Danielle Friesen: Never Discount The Value Of Your Personal And Family Network

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Danielle picName: Danielle Friesen

Graduated: 2013 MBA (Full time)

Current Job: Junior developer at Pierview Investments / Elkay Developments Ltd.

LinkedIn: http://www.linkedin.com/in/daniellefriesen

Where are you currently working and what path did you take to get there?

Currently working at Pierview Investments; I realized part way into my MBA that if I wanted to get into land development (my ‘back of mind’ long term career goal), the time was right to learn from my father before he retired. I approached him and made a pitch about how I could add value to his associated group of companies.

What is the most valuable skill you learned during your time in the MBA program?

Time management skills and a good sense of my input-output capacity: MBAs develop a huge capacity to churn through work, which smart businesspeople are happy to take advantage of. That said; if tasks are gleefully desk-dumped into your hands, it’s easy to become overwhelmed when it comes to workload. The Beedie MBA program was instrumental in helping me understand how much I can execute quickly and well, and also developed my ability to diplomatically redirect tasks that are beyond my scope.

 What do you love most about your job?

There are a million different types of things that I am working on in any given day, so it’s impossible to be bored. I also love the flat hierarchical structure; I am mentored by every member of this small company, and am a partner-participant in some of our developments. Effectively, I’m well motivated to maximize my ‘value-add’ to Pierview Investments Ltd., since that value correlates with my personal profit.

 How do you achieve work/life balance?

Work/life balance is an ongoing negotiation; my new position requires an hour commute each way, and isn’t accessible by transit. Old strategies of working out to commute (walking and cycling) no longer are possible, and my movement patterns around the office have actually just led to my first chiropractic visit ever. I’ve got a couple of strategies for getting more active going forward though; I’ve got a personal trainer I’m seeing every 2 weeks, a yoga class I’m committing to every Friday morning. I’ve also made a pact with some friends that our social meet ups now need to include a physical element.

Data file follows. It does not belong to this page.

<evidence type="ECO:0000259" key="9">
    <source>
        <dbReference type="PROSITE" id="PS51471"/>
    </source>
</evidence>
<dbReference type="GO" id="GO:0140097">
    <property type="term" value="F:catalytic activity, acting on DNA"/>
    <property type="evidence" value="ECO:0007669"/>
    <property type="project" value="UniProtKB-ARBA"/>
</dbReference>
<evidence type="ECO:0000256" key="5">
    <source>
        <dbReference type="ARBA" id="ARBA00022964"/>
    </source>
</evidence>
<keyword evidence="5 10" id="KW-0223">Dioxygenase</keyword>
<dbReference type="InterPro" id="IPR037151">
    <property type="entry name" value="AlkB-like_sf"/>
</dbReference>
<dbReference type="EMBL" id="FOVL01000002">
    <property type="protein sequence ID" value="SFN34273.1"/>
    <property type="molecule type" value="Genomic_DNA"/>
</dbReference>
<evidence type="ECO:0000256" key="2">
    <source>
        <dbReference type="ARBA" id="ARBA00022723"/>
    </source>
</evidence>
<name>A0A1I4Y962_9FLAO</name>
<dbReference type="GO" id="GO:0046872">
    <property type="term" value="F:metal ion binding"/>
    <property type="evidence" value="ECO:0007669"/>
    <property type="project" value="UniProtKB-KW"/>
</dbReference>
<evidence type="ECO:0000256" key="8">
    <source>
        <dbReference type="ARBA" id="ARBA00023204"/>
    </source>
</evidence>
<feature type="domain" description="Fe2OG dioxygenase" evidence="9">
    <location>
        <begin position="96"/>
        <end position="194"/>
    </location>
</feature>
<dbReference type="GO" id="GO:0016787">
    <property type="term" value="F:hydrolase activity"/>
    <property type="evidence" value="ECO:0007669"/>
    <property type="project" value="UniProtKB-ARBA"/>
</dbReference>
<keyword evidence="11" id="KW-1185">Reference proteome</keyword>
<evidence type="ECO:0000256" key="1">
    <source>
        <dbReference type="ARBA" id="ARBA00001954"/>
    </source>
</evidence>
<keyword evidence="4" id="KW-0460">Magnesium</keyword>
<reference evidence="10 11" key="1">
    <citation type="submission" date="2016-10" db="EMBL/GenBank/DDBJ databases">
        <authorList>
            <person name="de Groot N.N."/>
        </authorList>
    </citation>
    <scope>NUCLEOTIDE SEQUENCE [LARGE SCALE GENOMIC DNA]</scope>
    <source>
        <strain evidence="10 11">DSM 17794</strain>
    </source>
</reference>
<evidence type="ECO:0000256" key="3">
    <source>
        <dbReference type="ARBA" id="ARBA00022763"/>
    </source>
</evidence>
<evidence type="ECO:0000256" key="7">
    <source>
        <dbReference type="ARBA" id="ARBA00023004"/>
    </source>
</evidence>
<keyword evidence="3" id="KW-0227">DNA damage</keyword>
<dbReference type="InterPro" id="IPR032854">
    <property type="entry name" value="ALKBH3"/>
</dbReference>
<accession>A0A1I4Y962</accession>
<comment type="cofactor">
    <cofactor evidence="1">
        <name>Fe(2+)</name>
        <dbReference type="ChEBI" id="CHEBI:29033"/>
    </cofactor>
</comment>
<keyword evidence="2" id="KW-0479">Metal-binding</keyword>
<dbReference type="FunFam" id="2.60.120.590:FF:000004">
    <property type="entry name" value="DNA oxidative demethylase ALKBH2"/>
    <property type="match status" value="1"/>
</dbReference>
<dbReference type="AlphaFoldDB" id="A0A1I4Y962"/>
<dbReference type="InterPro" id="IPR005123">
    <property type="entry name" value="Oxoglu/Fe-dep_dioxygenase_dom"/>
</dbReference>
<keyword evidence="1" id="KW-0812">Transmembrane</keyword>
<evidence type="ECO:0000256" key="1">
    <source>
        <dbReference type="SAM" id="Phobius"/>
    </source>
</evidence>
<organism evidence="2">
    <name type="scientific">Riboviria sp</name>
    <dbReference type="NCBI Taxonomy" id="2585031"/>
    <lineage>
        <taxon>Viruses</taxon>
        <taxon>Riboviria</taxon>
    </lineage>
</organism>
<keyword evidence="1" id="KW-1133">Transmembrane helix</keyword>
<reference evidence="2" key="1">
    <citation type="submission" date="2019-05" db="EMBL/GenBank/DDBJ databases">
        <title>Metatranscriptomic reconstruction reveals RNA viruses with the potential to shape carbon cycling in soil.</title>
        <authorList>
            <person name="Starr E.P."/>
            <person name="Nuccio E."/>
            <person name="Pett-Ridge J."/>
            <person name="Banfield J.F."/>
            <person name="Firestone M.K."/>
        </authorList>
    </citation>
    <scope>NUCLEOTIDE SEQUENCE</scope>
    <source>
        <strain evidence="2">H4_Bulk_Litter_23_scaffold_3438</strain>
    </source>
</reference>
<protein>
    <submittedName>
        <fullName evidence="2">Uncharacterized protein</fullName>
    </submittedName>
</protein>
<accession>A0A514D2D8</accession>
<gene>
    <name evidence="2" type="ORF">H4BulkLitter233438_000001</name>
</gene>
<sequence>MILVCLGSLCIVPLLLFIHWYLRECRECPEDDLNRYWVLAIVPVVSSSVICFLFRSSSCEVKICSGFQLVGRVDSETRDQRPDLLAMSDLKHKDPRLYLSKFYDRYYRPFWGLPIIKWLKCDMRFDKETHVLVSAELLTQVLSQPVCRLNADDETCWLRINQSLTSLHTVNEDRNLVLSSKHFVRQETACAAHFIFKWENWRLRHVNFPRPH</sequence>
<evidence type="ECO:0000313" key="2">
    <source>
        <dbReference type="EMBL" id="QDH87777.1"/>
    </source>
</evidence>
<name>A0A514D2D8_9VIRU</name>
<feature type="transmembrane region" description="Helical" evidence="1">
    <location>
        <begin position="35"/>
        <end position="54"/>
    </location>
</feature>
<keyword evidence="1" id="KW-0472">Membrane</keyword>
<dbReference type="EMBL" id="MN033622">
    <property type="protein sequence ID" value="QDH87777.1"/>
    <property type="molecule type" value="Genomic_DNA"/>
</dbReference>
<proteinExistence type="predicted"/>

What do you believe are the most important skills one needs as they enter the workforce?

One needs to enter the workforce with confidence, but not arrogance. Entering the workforce post-MBA is as much a shock to the system as starting an MBA; remember the brain burn and panic of your first few weeks, as the pace and volume of information accelerated to test the limits of your learning capacity? While the specific lessons learned in an MBA provide the framework for understanding the business environment, the most important skill MBAs gain is the ability to rapidly process and learn, identify what is material, and parlay that rapid analysis into strategic and useful action. That skill set will stand MBAs in good stead no matter where their career path leads.

What’s the single best piece of career advice you can give to soon-to-be grads?

Never discount the value of your personal and family network when it comes to your job search. From the other side of the table, you hear more conversations about the difficulty of finding someone with the right skill set whom you can trust; an anonymous MBA grad must work far harder to achieve entry into a business’ inner circle than an MBA grad who comes recommended by other insiders. Furthermore, you are far more likely to network your way into a position with profit sharing compensation opportunities, while companies hiring ‘anonymous’ MBAs have more impetus to use their MBA skills without then providing appropriate compensation or advancement opportunities.

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